Just a week ago Intel Corp. said that it would not postpone introduction of its code-named “Skylake” microprocessors in a bid to sell-off the remaining inventory of current-generation chips. However, a source with knowledge of Intel’s plans revealed on Friday that the world’s largest chipmaker will delay commercial launch of its future CPUs by about one quarter.
Intel has always said publicly that it would ship its “Skylake” processors in the second half of 2015. However, for a number of times last year the company demonstrated in its confidential documents and presentations for partners that it intends to release the first “Skylake” central processing units for desktops in the second quarter of 2015. Back in early November, 2014, Intel showcased a slide at its technology conference for partners indicating that the first “Skylake” chips in LGA1151 form-factor along with Z170 and H170 platforms will hit the market in the first half of the year (i.e., Q2 2015). This will not happen, despite of claims made last week.
A source with knowledge of Intel’s plans said that the chipmaker will delay commercial launch of the “Skylake” processors to the third quarter of 2015. Traditionally Intel released new microprocessors in the first half of the year (it did so with Westmere, Sandy Bridge, Ivy Bridge, Haswell and Haswell Refresh), but this time the company will not ship its new chips earlier than sometimes in Q3 2015. Moreover, makers of mainboards and high-performance PCs may not even get commercial “Skylake” CPUs to showcase their latest products at the Computex Taipei trade-show in early June.
The reasons for the delay are unclear. Moreover, given the fact that Intel is ramping up production of chips using 14nm process technology, it is relatively easy for the company to start volume production of processors based on the code-named “Skylake” micro-architecture. All Intel has to do, at least in theory, is to change photomasks in the scanner.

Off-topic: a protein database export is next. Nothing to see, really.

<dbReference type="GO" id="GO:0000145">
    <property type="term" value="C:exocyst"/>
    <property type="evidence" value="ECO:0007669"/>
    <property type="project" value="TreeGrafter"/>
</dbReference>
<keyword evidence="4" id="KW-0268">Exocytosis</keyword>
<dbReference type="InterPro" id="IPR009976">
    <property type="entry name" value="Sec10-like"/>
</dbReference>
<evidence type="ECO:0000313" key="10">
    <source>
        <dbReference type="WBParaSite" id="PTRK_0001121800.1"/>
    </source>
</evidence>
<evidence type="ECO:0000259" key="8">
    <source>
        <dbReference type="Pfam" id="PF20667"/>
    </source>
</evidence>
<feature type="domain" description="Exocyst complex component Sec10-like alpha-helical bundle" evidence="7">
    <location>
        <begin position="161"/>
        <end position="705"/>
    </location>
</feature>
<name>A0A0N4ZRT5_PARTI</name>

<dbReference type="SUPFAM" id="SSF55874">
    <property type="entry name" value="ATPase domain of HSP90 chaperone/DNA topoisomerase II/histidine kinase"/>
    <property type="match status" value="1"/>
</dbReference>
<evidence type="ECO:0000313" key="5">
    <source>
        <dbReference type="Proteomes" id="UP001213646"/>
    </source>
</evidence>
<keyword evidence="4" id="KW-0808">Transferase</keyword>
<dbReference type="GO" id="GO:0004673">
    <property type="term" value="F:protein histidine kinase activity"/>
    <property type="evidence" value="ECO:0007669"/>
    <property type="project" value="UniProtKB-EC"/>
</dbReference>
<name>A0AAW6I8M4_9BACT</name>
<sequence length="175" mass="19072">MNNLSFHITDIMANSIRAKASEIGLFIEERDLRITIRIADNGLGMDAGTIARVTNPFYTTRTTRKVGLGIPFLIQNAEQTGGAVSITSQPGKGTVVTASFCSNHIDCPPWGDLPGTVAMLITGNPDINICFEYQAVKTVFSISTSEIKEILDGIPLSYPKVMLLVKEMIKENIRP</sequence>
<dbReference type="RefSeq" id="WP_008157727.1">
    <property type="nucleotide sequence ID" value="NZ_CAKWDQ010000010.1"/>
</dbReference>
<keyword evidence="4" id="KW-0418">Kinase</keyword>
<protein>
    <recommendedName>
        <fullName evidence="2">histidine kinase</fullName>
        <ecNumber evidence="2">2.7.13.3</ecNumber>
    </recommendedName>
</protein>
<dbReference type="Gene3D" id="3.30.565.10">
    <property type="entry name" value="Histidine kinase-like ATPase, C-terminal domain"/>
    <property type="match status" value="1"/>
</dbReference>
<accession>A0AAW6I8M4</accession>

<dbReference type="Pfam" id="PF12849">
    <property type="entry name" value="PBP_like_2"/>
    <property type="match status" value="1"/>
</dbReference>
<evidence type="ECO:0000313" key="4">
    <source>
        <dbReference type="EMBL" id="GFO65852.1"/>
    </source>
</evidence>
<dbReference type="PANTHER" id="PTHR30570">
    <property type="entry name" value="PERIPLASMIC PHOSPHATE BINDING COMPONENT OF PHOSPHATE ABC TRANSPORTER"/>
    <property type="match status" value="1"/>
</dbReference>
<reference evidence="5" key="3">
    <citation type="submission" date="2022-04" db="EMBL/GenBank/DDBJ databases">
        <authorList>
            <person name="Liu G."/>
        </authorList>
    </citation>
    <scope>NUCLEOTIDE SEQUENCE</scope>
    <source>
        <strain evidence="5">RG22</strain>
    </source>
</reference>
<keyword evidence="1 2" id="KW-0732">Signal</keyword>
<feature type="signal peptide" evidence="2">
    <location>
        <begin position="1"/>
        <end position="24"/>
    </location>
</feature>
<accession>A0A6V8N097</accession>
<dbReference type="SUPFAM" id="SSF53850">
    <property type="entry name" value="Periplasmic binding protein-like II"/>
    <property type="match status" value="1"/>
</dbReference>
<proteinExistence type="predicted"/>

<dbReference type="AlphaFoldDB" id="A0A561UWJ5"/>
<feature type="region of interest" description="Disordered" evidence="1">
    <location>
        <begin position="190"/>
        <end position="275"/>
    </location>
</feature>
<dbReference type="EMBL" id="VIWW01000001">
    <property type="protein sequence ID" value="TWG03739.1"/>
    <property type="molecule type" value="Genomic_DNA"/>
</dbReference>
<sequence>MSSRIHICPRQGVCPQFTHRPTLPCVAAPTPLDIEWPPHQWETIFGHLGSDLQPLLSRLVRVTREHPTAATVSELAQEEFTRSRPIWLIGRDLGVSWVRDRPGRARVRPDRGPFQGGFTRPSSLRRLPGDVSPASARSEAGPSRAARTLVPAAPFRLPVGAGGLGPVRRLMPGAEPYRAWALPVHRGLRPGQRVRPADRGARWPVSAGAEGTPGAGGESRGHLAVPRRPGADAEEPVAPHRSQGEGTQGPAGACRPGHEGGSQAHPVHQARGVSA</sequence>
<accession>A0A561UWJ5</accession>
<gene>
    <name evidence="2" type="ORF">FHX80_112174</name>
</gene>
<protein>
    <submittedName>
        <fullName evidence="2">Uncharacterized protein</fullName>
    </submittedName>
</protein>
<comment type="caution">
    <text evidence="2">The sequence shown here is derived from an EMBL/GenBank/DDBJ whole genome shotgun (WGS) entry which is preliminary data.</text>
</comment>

“[Broadwell and Skylake] are on the same technology, the same piece of silicon, the same factory,” said Brian Krzanich, chief executive officer of Intel, during a conference call with investors and financial analysts. “All we [need to] do is change the piece of glass in the scanner to get a different product. There is not a change or revamp of our factories that needs to occur for this.”
While the delay of the “Skylake” central processing units will postpone introduction of certain new platform features, this may actually be good for makers of motherboards. The co-existence of Intel’s “Broadwell” and “Skylake” microprocessors on the market this year was expected to result in availability of five competing types of platforms for Intel’s desktop central processing units. For makers of motherboards this means increased costs and internal competition. If Intel helps its partners to sell through their existing chips and mainboards based on previous-generation chipsets, the slight delay could be a good thing for them.
Intel’s “Skylake” platforms will offer all-new CPU micro-architecture (with AVX 3.2, 512-bit extensions and so on), native SATA Express support (which means they will support advanced SSDs with 2TB/s or even 4TB/s read speeds), Thunderbolt 3.0 (40Gb/s) and DDR4 memory option. Unfortunately, they will not offer overclockability since Intel has no intentions to launch Skylake processors with unlocked multiplier in Q3 2015. By contrast, Intel’s “Haswell-K” and “Broadwell Unlocked” will offer overclockability, but will not provide native SATA Express support and will continue to use DDR3 memory.
Back in November, 2014, it was reported that Intel had set the “ready to ship” schedule for the mainstream “Skylake” processors (Skylake-H, Skylake-U) for notebooks to the 37th – 47th weeks of 2015 (early-September – mid-November). If the information is correct, then the first laptops based on the mainstream “Skylake” processors will hit the market in late-September at the earliest. Mobile platforms featuring “Skylake” chips will sport wireless charging, WiGig and other technologies, which will boost demand for new tablets, 2-in-1s and notebooks.
Intel did not comment on the news-story.
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KitGuru Says: In the light of recent delays of Intel’s “Broadwell” CPUs by about a year, the postponement of the company’s “Skylake” processors by a quarter does not seem dramatic. Still, it is rather alarming to see how Intel adjusts its plans…